Someone you love has died and now the holidays will never be the same. I’m sorry to put this so plainly, but it’s true and you need to acknowledge it.
Too often, people stumble into the holidays after a death believing things can stay the same. Some passively assume everything will work out, while others think if they try hard enough to be positive and maintain old traditions that PEOPLE WILL ENJOY THEMSELVES, DANG IT.
I hope these approaches work out for some, but I can promise you they won’t suffice for all. The truth is, even if you manage to rebuild your tradition to the closest approximation possible, there will still be sadness. The “King” Elvis Presley said it best:
“And when those blue snowflakes start falling
That’s when those blue memories start calling”
We’ve written posts on how to handle existing holiday traditions after a death, and we’ve written about honoring deceased loved ones at the holidays. Still, we’ve yet to get in-depth about creating new traditions after a loss.
The creation of new traditions and rituals provides you the opportunity to find meaningful and lasting ways to remember loved ones. Further, it allows those who have died to play a continuous role in holiday celebrations going forward.
We’re going to provide you with a few ideas for creating new holiday traditions after a death. We encourage you to think beyond this list and create traditions that are reflective of who your loved one was and how you want to see their legacy continue.
New traditions can be simple things you decide to do on your own or more elaborate rituals that you create with your family. As you think about this, remember traditions are meant to be repeated year after year—so choose something that your family can realistically keep going. Even better, create traditions that can be handed down to future generations.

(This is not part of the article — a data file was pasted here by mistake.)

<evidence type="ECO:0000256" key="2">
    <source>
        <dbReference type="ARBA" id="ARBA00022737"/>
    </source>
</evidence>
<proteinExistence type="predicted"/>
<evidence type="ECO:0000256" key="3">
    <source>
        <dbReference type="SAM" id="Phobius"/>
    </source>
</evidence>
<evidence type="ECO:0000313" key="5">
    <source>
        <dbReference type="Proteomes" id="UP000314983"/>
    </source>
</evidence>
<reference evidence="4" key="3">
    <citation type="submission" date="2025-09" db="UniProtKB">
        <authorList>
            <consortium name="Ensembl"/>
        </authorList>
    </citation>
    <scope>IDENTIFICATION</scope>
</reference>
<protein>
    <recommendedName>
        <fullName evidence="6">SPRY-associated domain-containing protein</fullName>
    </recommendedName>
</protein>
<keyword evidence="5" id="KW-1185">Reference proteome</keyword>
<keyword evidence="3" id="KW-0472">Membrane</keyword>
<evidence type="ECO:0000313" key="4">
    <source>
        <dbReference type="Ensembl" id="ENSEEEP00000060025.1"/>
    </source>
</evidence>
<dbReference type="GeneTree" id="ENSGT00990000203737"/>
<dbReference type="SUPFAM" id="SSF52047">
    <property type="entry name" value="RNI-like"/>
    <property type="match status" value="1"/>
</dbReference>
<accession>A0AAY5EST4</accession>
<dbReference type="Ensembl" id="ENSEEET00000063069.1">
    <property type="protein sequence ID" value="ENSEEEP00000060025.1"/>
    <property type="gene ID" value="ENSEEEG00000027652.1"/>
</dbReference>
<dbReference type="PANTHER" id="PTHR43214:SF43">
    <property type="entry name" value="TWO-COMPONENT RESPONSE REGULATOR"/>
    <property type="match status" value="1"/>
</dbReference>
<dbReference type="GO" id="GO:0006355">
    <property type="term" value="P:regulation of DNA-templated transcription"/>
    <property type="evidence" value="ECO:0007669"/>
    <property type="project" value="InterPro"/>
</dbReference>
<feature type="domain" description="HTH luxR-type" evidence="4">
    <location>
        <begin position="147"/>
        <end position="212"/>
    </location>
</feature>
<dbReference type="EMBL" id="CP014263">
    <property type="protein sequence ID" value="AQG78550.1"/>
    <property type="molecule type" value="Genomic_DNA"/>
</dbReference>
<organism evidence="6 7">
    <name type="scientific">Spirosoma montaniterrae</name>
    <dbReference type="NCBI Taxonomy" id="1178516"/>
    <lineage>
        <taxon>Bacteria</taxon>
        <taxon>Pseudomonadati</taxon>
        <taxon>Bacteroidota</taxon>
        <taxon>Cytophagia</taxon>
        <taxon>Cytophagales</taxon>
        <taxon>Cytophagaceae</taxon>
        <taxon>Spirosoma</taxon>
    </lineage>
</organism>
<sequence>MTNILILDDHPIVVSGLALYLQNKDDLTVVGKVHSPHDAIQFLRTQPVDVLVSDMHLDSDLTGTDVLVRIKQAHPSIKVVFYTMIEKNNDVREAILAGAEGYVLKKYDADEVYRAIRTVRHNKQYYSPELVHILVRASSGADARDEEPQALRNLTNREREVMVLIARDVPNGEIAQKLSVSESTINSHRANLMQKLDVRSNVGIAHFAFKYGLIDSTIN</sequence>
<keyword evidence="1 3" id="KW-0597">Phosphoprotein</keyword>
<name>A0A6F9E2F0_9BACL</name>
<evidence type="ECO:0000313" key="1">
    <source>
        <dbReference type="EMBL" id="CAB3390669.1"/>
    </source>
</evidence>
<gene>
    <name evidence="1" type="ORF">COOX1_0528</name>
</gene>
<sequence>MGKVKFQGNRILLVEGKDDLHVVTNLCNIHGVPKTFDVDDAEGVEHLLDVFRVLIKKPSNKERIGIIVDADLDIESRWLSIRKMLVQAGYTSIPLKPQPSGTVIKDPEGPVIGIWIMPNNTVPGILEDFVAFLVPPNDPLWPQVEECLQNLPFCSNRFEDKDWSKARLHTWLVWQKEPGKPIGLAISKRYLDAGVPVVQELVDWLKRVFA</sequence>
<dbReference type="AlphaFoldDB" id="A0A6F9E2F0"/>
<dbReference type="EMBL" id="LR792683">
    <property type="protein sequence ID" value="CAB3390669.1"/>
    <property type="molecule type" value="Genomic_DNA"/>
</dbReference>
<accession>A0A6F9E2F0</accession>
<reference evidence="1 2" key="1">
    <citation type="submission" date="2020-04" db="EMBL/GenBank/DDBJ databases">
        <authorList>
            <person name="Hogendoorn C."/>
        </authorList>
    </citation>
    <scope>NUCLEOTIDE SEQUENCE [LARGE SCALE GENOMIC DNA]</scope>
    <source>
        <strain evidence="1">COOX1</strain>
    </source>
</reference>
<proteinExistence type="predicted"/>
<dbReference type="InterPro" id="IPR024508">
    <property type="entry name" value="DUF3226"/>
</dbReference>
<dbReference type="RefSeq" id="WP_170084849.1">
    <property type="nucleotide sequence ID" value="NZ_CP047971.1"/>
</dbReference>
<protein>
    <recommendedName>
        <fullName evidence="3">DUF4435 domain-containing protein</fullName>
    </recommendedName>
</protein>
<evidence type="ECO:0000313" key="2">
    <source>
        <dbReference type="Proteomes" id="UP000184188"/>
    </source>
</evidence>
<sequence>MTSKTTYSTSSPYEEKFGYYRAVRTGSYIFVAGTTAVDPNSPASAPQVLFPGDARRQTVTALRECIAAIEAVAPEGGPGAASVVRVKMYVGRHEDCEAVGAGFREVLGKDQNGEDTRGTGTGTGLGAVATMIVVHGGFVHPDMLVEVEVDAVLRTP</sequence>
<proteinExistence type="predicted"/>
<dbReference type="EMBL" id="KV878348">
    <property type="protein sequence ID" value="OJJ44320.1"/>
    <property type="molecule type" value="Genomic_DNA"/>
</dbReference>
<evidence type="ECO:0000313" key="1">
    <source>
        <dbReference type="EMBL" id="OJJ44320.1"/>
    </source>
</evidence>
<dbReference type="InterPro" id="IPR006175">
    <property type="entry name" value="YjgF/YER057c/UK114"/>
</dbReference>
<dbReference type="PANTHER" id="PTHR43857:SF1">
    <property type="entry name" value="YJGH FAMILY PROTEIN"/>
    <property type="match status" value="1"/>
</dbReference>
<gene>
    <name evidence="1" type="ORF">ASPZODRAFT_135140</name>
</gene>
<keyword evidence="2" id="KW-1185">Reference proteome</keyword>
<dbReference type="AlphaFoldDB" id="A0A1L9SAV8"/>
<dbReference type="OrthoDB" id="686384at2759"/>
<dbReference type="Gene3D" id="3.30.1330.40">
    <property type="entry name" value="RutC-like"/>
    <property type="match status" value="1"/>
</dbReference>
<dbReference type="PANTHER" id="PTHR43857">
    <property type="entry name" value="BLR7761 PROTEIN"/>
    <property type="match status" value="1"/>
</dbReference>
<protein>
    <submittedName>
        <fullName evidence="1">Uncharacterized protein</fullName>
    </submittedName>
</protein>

16 Ideas for Creating New Holiday Tradition After a Death
- Holiday Dish: Choose your loved one’s favorite dish (or recipe) and make sure the dish is present at your celebration year after year. For example, my family makes “Autie’s Beans”. Why are they “Autie’s Beans”? I have no idea, I’m pretty sure “Autie’s Beans” are just plain ole green bean casserole!
- Favorite Dessert: Instead of choosing a dish, choose their favorite dessert to make every year.
- Breakfast: If the holiday dinner is crazy, crowded, and hectic, start a tradition of having your loved one’s favorite breakfast foods with your immediate family.
- After-Dinner Drinks: If the person who died wasn’t a part of the family celebration, start a tradition of meeting friends and family in the evening to remember the person who died over hot cocoa or eggnog.
- Cookie Recipe: This is my personal favorite: Use your loved one’s recipe to make Christmas cookies. I used my mother’s recipe this year and shared them on Facebook with my far-away family.
- Holiday Playlist: Have a go-to list of holiday songs that remind you of your loved one.
- Sing: Start a tradition that involves singing your loved one’s favorite holiday songs. My family always sings Silent Night just before going to bed on Christmas Eve and it always makes me cry. (Here’s a post about when holiday songs become sad). You could also try traditions like these:
- Have a caroling party before the holidays where you invite all your family and friends.
- Have a sing-a-long after holiday dinner.
3. Memory Tablecloth:
This is an awesome idea that I saw here. Every year, lay out a special tablecloth and fabric markers or sharpies. Ask holiday guests to write down their favorite holiday memories, especially those that involve family members who are no longer present.
4. Light a Candle:
As a family, light a candle at the beginning of the holiday season and allow it to burn throughout. If you’re not comfortable with a real candle, use a fake candle or a special light-up decoration.
5. Candle Ceremony:
On the night before the holiday or on the night of the holiday, gather everyone for a candle ceremony. Give everyone an unlit candle. The first person lights the first candle and shares a memory. They can share a memory of their deceased loved one(s), a memory from past holidays, or a time during the year when they felt their loved one’s presence—you decide (it’s your tradition after all)! After the first person shares their memory, they light the candle of the next person and that person shares a memory… and so on and so forth. Once the last candle is lit, do something to close out the ceremony (such as sing a song or say a prayer).